6ixth Element is an emcee, producer, hip-hop artist, and entrepreneur from Denver, Colorado. He began making hip-hop at the age of 14. He studied Audio Engineering and Music Business at KMG Studio in Boulder, Colorado after graduating from high school and starting a family. He has formed his record label, New Golden Era Hip-Hop, using the abilities he has gathered over the years, and is ready to present his brand of hip-hop to the globe.
“Spiritual Form,” produced by Anabolic Beats, takes boom-bap hip-hop to a spiritual level. The song starts with a soulful sample that charms the listener before dumping slammin’ beats and mind-bending words by 6ixth Element about existence and the human condition. Listen closely when the 6ixth Element demonstrates his “Spiritual Form.”
Although 6ixth is not a Buddhist or claims himself as a conscious rapper, he is motivated by Buddhist principles and enjoys spreading positivity through his music. “Spiritual Form” was written to assist the listener in confronting their fear of the unknown, shedding their egos, and focusing on what is most important. Check out the song and the exclusive interview below:
1. Can you tell us a bit about where you come from and how it all got started?
6IXTH ELEMENT: I grew up around music. MY Dad played guitar in multiple bands as I was growing up. Eventually,I started programming beats and rapping, and I became hooked on the process of creation.
2. Did you have any formal training or are you self-taught?
6IXTH ELEMENT: As an emcee, I am self-taught. I did go to school for Audio Engineering and Music Business at KMG Academy in Boulder, CO.
3. Who were your first and strongest musical influences and why the name ‘6IXTH ELEMENT’?
6IXTH ELEMENT: Lyrically, Canibus was once of my first big influences in hip-hop. His lyricism blew me away because, up until that point, I had never heard anyone put words together like that. It wasn’t too long after I heard Canibus and JMT that I fell in love with underground hip-hop. I started going by 6ixth Element, because I feel that hip-hop is all about growth. Hip-hop helped me grow, and it is my obligation to help the culture grow.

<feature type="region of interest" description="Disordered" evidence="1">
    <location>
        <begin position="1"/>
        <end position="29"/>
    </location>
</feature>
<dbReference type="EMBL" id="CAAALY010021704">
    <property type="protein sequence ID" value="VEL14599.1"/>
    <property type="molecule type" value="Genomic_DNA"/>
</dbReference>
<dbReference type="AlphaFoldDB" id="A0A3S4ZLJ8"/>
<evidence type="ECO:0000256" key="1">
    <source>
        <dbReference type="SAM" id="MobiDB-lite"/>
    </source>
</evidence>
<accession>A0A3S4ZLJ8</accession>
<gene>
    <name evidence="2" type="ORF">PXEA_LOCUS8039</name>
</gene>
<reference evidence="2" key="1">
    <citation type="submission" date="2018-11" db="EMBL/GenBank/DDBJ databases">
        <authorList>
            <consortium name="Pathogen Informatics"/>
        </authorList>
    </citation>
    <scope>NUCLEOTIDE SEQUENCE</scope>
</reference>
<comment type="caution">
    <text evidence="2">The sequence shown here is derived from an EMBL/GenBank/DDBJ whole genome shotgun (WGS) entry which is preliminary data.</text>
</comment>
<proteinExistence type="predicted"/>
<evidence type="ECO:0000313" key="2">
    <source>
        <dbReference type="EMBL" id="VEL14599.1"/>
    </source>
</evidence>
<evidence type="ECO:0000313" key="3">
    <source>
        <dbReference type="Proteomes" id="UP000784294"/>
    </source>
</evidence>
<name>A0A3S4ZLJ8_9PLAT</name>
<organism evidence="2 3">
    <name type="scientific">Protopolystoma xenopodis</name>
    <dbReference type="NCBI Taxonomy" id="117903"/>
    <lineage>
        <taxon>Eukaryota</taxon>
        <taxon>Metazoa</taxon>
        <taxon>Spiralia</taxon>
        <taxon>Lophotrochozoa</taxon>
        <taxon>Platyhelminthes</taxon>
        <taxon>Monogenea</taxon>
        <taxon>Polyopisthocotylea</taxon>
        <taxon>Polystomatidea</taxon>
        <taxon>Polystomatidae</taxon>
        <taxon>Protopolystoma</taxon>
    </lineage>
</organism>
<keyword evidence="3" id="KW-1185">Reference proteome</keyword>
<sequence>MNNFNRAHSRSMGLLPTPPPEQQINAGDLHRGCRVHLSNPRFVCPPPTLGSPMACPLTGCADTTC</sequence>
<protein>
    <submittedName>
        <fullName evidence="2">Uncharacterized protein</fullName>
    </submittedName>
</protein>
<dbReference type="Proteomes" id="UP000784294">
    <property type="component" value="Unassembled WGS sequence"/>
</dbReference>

4. What do you feel are the key elements in your music that should resonate with listeners, and how would you personally describe your sound?
6IXTH ELEMENT: Somone once described my sound as “Boom-Bap Dad Shit.” I like that term and have since adopted it. I’m usually either on some relatable raps, or some anti-hero with a God complex type-shit. Depends on how I’m feeling that day.
5. With social media having a heavy impact on our lives and the music business in general, how do you handle criticism, haters, and/or naysayers in general? Is it something you pay attention to, or simply ignore?
It takes thick skin to put yourself out there. There’s always going to be relatives and associates telling you to give up, or showing envy. I cut them off immediately. I ignore random haters as well, but I actually listen when someone criticizes me. Random people are honest, unlike friends and family. That drives me to get better.
6. Do you think is it important for fans of your music to understand the real story and message driving each of your songs, or do you think everyone should be free to interpret your songs in their own personal way?
I would like for people to interpret my music in way that it makes sense for them. Music would be boring if it were so straight-forward that we all took the same meaning from a song.
7. Do you feel that your music is giving you back just as much fulfillment as the amount of work you are putting into it or are you expecting something more, or different in the future?
I think that you would be hard-pressed to find any artist who is completely satisfied. It’s the nature of an artist to want to be better or do more. That being said, I am proud of what I’ve accomplished, and the process is fulfilling.
8. Could you describe your creative processes? How do usually start, and go about shaping ideas into a completed song? Do you usually start with a tune, a beat, or a narrative in your head? And do you collaborate with others in this process?
This varies from track to track, but usually I start with a beat, whether I make it myself or get it from another producer. Then I’ll develop the narrative and start writing bars. I’m really picky with beats. If the narrative doesn’t develop quickly, I move on. Once I find it though, the songs pretty much write themselve.
9. What has been the most difficult thing you’ve had to endure in your life or music career so far?
6IXTH ELEMENT: Getting out of survival mode. It’s hard to make music when you have to make sacrifices to survive.
10. On the contrary, what would you consider a successful, proud or significant point in your life or music career so far?
6IXTH ELEMENT: Raising my son to be a lil’ badass hip-hop heathen. 😈✌
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Photo credits: Jasmine Huff